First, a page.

Press Release | 114th Congress
Business Meeting to Consider H.R. 2393, a Legislative Response to the WTO Decision
--As Prepared for Delivery--
“Thank you Mr. Chairman. COOL is something we’ve been working on for a long time. I thought the language in the 2008 Farm Bill was something we could all live with but that wasn’t the case.
“I’m disappointed that the WTO ruled against the United States but I think repealing COOL is premature.
“Of course no one wants to see retaliation but it’s important to point out that there are still several steps that have to occur before that would take place. Given what we have seen in the past – it took 15 months for the Arbitration Panel to issue a ruling in the U.S.-Brazil cotton case – it’s unlikely the Panel will rule on COOL retaliation within their 60 day window.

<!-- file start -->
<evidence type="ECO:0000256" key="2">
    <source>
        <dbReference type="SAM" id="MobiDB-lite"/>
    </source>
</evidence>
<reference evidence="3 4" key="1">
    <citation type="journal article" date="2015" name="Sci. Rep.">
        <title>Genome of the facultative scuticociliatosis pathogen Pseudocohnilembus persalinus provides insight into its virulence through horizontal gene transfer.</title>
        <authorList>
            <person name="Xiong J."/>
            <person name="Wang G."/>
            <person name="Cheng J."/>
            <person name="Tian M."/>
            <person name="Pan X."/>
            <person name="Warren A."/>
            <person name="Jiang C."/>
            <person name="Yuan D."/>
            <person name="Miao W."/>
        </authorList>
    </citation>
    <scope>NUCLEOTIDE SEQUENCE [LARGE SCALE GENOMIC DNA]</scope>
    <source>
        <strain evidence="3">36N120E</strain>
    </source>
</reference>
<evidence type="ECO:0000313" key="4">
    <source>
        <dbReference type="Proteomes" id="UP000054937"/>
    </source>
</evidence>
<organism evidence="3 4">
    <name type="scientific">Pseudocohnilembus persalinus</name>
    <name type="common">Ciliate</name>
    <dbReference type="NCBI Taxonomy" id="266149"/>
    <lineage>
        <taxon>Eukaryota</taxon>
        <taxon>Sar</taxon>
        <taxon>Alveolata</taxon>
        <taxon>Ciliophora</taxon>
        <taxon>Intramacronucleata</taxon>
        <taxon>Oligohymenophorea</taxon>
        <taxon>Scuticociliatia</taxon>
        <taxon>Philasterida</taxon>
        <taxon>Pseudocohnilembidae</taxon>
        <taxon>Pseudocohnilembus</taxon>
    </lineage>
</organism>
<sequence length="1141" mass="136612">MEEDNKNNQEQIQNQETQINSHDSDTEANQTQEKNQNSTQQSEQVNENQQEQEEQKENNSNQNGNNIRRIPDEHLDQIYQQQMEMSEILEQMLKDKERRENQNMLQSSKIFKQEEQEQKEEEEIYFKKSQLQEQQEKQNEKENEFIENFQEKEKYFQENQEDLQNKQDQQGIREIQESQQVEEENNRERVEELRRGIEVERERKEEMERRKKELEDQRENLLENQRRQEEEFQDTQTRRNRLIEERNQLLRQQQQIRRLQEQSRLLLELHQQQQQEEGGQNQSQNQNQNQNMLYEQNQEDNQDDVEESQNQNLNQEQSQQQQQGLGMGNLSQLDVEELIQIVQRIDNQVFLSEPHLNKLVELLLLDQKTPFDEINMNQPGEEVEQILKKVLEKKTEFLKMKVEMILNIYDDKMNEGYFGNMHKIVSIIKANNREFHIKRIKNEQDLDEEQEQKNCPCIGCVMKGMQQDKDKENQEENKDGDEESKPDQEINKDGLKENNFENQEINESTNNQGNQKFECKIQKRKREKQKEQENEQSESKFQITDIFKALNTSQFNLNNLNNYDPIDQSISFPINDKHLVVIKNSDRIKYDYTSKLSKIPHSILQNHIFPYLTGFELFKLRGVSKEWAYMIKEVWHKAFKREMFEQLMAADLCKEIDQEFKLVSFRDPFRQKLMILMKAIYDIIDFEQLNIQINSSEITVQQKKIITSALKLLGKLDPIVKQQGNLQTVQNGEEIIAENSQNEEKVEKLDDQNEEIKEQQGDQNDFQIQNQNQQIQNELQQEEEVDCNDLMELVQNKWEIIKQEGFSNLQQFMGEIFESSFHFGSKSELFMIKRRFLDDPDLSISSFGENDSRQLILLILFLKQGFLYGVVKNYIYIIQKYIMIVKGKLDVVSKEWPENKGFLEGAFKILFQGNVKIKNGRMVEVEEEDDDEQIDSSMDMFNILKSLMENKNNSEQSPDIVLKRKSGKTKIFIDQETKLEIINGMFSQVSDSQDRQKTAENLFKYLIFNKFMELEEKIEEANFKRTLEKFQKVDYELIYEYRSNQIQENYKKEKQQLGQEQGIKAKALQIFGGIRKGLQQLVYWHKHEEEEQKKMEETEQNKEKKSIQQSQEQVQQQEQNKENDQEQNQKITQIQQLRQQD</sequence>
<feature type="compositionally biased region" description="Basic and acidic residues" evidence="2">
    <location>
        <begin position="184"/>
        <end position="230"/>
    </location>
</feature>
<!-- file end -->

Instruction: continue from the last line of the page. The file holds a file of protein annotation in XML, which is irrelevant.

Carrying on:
“I think we should take a serious look at the mandatory labeling requirements that are in place in more than 60 other countries. EU labeling rules, for example, require indication of the country of birth, fattening and slaughter. If a cow is born, raised, and slaughtered in the same country, then that is the country of origin. Imported beef can be labeled as “non-EU” if information is not available. For meats originating from countries where information about the animal may be unknown, the system allows for alternative claims of origin.
“There are obviously distinctions between the EU requirement and what we’ve tried to do but I think it’s worth looking at to see if we can find a workable North American solution.
“Again, Mr. Chairman, I think this bill is premature. I don’t think this is the best way to avoid retaliation and, quite frankly, I don’t think the Senate will be able to pass a repeal. I would suggest that we instead take some time to thoughtfully consider our next steps.”